With banks reeling from a bad debt crisis, the resolution of its infrastructure loans have gotten delayed. There is a general restraint on lending for the infrastructure sector. This has made it harder for highway projects and the NHAI to access credit, crucial for the sector to engage in new projects. Raising funds through infrastructure investment trust (InvIT), toll securitisation and thirdly monetisation of public funded highways by granting long-term tolling rights to foreign institutional investors.
In 2016, the Cabinet Committee on Economic Affairs authorised the National Highways Authority of India to monetise public-funded national highway projects. The ToT (toll-operate-transfer) scheme of monetising public-funded highways (highways whose BoT period has expired) has so far seen a mixed response.
Under this scheme, multiple highway stretches are bundled and tolling rights for long duration (20-30 years) are auctioned to the highest bidder.
Revenues from toll go to the winning bidder, who is also responsible for ongoing maintenance of the highway.
The first round saw an overwhelming interest while the second round drew no bids and was scrapped. The third round saw the expected revenue come in.
|Monetisation Phase / km||Period||Expectation (in Crores)||Bid Winner||Amount (in Crores)|
|Phase 1 – ~700 km||April 2018||6,258||Sydney-based Macquarie Group||9,681.5|
|Phase 2 – 586 km||Feb 2019||5,362||Scrapped||–|
|Phase 3 – 566.27 km||Nov 2019||4,995||Singapore-based Cube Highways||5,011|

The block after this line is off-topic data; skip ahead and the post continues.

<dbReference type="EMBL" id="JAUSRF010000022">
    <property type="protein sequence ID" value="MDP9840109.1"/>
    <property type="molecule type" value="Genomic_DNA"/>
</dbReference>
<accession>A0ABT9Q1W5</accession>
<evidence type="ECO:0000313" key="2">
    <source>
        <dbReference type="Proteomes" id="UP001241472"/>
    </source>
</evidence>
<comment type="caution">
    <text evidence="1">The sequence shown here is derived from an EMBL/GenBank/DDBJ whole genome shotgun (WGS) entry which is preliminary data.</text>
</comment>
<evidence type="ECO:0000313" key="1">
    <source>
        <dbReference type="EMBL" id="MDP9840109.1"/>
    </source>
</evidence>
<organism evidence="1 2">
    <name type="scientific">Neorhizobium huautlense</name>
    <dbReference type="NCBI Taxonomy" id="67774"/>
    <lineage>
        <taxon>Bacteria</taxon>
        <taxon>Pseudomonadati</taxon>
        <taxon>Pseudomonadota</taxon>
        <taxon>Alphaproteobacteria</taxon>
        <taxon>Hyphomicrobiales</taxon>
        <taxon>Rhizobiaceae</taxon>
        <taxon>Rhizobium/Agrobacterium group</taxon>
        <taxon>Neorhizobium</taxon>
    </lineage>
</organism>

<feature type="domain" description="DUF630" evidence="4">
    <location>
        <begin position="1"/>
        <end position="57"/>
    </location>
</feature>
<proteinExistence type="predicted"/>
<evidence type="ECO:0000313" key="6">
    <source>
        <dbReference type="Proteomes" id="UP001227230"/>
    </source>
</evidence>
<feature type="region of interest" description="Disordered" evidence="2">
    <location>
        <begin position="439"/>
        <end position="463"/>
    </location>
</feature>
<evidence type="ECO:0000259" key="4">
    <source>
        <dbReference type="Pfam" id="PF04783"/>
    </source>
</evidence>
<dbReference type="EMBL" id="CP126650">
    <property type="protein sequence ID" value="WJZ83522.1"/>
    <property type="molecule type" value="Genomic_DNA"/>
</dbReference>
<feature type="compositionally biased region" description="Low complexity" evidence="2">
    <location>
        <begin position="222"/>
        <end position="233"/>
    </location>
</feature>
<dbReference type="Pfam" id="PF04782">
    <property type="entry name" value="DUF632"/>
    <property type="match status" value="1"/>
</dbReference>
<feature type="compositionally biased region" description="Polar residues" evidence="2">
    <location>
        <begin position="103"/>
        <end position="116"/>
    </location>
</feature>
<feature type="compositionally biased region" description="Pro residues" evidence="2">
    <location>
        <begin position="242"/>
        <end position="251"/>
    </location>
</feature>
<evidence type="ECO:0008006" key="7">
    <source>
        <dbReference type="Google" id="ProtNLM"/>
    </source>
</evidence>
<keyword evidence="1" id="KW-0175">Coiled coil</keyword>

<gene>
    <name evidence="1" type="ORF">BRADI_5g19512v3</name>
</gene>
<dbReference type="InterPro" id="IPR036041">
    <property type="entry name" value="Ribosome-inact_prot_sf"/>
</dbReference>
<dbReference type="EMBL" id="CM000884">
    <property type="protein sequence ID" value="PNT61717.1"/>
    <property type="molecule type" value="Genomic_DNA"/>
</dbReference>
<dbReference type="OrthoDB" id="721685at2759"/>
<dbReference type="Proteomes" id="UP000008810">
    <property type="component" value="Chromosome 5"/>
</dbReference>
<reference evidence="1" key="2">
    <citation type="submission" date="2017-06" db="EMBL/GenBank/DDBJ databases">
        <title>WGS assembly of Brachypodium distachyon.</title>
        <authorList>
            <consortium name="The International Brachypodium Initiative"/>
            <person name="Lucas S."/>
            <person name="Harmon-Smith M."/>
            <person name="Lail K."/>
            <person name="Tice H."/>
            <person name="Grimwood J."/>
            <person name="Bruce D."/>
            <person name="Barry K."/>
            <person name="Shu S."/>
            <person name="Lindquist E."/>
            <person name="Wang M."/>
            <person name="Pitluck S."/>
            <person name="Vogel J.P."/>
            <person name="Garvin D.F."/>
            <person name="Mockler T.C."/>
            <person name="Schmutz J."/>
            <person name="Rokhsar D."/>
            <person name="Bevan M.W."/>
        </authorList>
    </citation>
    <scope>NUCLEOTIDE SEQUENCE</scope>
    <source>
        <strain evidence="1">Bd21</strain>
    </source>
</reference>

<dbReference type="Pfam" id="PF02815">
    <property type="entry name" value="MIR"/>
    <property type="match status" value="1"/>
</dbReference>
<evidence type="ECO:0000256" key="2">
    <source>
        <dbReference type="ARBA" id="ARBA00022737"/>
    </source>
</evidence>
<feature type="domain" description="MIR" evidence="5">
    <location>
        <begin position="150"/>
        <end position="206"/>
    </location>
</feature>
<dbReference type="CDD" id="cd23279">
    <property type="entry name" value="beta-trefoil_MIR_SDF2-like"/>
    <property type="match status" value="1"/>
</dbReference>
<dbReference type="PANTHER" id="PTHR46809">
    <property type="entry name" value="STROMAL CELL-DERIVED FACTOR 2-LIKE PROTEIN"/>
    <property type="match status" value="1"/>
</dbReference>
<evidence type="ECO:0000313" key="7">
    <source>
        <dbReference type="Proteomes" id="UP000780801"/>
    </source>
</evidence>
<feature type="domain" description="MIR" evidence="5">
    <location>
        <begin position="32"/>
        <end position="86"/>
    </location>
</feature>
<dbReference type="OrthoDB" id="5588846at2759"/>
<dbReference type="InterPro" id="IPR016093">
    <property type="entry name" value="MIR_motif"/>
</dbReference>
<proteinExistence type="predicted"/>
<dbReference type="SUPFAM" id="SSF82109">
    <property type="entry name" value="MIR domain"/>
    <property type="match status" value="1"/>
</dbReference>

On November 20, 2019 the CCEA also made key changes to the ToT terms (projects after one year of operation and tolling can now be monetised, as against the previous two-year gap) and allowed NHAI board itself to approve ToT proposals. NHAI is expected to monetise 15,000 km of public-funded highway. It also allowed NHAI to raise long-term finance by securitising toll receipts. Toll securitisation will effectively give some cushion for banks to lend to infrastructure projects.
It is the FASTag system though, which automates toll user fee collection, that is a crucial part of the puzzle. The role of ETC data in estimating and pricing bid values while monetising highways will become crucial once the FASTag mode of paying tolls gathers momentum.
The implementation of FASTag will have an impact on these policy objectives and it remains to be seen how this effort plays out in the real world.
While the policy to raise funds through monetisation has started, it is important to ask how the funds raised through monetisation are being put to use. Are they being invested in building more assets or being used to make up for a budgetary revenue shortfall?
Additionally, should we revisit the notion of long-term financing through development banks instead of bending to the tunes of the banking sector, which has failed on multiple occasions when it comes to infrastructure financing? If banks are to be recapitalised by taxpayer money and the state requires that a data-intrusive centralised system that violates privacy is what is needed to enable this funding, the fairness of the model is deeply troubling.
Srikanth Lakshmanan is part of CashlessConsumer, a consumer collective working on digital payments.